SBIR Gateway
Latest News on DoD SBIR Submission Debacle

Updated February 13, 2003

Senator Urges DoD to Accept SBIR Proposals that were Rejected Due to System Bottlenecks - 02/13/03

Senator Carl Levin, (D) Michigan, and ranking member of the Senate Armed Services committee, called on the DoD to accept SBIR proposals from those who were unable to submit due to server overload.

As a result of the DoD rejections, several companies have filed bid protests with the Government Accounting Office (GAO) which have in effect, stopped this SBIR solicitation process until a ruling is rendered in these cases.

The DoD expressed confidence in prevailing in these protests and have assigned counsel from the Air Force to represent the DoD. Senator Levin, in a February 3rd letter to Mike Wynne, Principal Deputy Undersecretary of Defense, asked the DoD to consider the fairness of excluding the proposals that could not be submitted due to bottlenecks in the DoD's server. He also called on the DoD to take "appropriate action" to address what appears to be a continual problem in their SBIR program. The Senator also expressed that the SBIR program is too important to our nation's small businesses and national security to permit recurrence of these types of problems. Levin also asked Wynne to inform him about the steps being taken to address what Levin called, "a systemic problem."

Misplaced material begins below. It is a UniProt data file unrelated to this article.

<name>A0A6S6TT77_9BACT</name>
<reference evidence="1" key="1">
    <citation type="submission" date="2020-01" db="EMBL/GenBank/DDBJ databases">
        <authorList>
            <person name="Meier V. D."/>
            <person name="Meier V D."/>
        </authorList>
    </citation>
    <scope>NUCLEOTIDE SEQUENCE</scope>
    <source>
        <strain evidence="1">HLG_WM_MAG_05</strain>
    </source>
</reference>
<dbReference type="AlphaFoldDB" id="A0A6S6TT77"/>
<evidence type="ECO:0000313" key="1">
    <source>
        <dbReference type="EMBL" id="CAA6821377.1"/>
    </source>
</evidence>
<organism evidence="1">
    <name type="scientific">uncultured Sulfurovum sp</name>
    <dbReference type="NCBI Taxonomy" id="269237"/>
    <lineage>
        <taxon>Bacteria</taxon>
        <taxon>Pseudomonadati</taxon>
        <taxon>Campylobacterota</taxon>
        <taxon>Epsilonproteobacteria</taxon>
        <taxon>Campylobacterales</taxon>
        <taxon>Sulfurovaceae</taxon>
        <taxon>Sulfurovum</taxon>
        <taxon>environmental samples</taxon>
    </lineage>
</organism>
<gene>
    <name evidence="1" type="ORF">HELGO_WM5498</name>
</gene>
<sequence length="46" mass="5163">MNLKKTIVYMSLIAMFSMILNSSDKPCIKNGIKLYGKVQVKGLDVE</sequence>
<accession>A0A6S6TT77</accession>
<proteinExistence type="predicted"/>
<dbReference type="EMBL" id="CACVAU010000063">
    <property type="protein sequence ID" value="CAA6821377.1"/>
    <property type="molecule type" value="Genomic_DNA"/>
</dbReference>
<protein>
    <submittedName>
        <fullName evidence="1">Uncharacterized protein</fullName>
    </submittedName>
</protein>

Senator Levin's letter is available as a 200k PDF (Acrobat) file at

DoD Asks GAO to Dismiss Bid Protest - 02/13/03

The Air Force, on behalf of the DoD's Office of the Secretary of Defense, petitioned the GAO to dismiss at least one of the bid protests filed against the DoD in regards to rejected proposal submissions. The DoD's claim of late filing of the protest, was turned down by the GAO.

Other News - 02/13/03